Hi I need some help with this question:

Let $A$ be an $n \times n$ matrix, let $i, j, k$ be pairwise distinct indices, $1 \leq i, j, k \leq n$, and let $\lambda,\mu \in \mathbb R$ be arbitrary real numbers. Suppose that $a_k$, the $k-$th row vector of $A$, is equal to $\lambda a_i + \mu a_j$, where $a_i, a_j ∈ \mathbb R^n$ denote the $i-$th and the $j-$th row vectors of $A$ respectively. Prove that $\det(A) = 0$.

I think I need to split the matrix up into two separate ones then use the fact that one of these matrices has either a row of zeros or a row is a multiple of another then use $\det(AB)=\det(A)\det(B)$ to show one of these matrices has a determinant of zero so the whole thing has a determinant of zero. So I was wondering is there a way to split these matrices up so it suits my method?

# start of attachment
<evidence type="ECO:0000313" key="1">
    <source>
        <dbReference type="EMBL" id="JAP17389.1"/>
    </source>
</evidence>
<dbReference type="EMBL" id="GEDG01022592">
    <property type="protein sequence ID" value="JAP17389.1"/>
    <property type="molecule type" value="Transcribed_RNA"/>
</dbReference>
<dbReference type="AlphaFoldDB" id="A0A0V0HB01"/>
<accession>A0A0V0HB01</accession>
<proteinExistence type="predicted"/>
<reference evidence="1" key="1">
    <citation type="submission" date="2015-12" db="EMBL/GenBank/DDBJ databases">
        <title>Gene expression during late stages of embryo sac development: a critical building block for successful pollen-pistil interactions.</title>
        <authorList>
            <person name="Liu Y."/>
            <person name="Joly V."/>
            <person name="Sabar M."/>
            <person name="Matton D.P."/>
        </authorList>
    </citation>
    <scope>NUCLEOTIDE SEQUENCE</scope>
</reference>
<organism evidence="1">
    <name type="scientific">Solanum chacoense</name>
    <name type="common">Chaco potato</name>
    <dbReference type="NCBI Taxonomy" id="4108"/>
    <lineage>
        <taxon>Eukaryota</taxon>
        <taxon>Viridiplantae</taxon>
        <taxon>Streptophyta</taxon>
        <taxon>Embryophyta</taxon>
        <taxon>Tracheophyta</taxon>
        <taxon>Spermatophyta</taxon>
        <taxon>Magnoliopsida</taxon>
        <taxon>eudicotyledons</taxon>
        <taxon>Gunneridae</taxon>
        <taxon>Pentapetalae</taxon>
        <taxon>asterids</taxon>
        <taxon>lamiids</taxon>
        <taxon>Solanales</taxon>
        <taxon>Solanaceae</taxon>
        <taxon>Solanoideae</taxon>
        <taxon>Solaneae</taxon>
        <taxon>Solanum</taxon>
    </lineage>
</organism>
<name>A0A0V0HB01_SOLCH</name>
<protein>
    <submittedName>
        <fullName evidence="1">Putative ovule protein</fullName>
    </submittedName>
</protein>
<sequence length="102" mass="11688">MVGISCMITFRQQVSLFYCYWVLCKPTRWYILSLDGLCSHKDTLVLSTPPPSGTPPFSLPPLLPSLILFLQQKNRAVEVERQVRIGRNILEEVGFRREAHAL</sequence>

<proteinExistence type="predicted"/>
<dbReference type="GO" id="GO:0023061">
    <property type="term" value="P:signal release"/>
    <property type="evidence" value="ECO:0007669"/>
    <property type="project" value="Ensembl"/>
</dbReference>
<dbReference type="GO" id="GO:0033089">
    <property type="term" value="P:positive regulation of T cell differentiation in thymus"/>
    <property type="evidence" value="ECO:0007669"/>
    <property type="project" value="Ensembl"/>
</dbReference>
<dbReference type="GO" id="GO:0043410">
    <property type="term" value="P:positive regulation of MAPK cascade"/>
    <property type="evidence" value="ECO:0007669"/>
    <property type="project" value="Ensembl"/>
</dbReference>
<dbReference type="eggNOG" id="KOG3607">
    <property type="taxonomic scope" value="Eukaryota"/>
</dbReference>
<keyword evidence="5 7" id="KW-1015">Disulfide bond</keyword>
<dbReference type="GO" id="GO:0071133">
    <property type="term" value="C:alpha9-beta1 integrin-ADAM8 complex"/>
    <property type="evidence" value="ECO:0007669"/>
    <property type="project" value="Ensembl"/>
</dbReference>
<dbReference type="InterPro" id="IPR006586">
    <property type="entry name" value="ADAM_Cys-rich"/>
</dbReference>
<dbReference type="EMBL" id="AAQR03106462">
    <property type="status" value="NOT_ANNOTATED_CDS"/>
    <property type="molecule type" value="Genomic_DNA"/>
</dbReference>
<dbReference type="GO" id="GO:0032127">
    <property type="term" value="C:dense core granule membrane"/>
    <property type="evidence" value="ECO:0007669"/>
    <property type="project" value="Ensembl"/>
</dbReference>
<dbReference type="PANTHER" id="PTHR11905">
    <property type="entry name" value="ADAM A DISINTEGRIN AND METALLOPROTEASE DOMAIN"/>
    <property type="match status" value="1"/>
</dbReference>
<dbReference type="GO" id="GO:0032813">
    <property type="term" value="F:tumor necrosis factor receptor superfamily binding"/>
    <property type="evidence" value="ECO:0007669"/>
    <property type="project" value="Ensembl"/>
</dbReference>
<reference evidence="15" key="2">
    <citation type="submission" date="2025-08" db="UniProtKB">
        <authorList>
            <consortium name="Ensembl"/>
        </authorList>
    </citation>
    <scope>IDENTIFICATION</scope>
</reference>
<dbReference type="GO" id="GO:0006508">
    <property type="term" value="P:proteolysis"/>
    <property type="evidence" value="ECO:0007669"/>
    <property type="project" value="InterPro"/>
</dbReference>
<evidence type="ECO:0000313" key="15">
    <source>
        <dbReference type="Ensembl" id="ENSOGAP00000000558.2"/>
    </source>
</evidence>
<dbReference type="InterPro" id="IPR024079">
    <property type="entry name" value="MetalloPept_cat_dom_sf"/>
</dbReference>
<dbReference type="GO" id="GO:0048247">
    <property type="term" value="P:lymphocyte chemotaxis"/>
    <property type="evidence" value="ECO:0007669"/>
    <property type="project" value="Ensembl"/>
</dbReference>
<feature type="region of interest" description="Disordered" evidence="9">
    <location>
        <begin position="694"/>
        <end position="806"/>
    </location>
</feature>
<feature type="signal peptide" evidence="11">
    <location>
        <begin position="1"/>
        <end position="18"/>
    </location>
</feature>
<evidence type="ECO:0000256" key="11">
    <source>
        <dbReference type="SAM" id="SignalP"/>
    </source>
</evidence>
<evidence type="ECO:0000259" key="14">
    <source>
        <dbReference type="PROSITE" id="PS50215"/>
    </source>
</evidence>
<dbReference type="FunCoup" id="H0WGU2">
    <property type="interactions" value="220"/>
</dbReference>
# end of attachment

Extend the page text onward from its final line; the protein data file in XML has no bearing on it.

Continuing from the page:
Hint: The demerminant of a non-invertible matrix remains invariant under elementary row operations. Performing such row operations can you create a row with all components equal to zero? What would it mean for the determinant of a matrix, if there is a row only with zeros?

  • 2
    $\begingroup$ Determinant does not remain invariant under row operations. $\endgroup$ – Artem Nov 14 '16 at 15:18
  • $\begingroup$ Yh only when you swap rows but dw I've done it thanks. $\endgroup$ – Thomas Nov 14 '16 at 15:28
  • 1
    $\begingroup$ It is Determinant $\endgroup$ – El borito Jan 6 at 6:18

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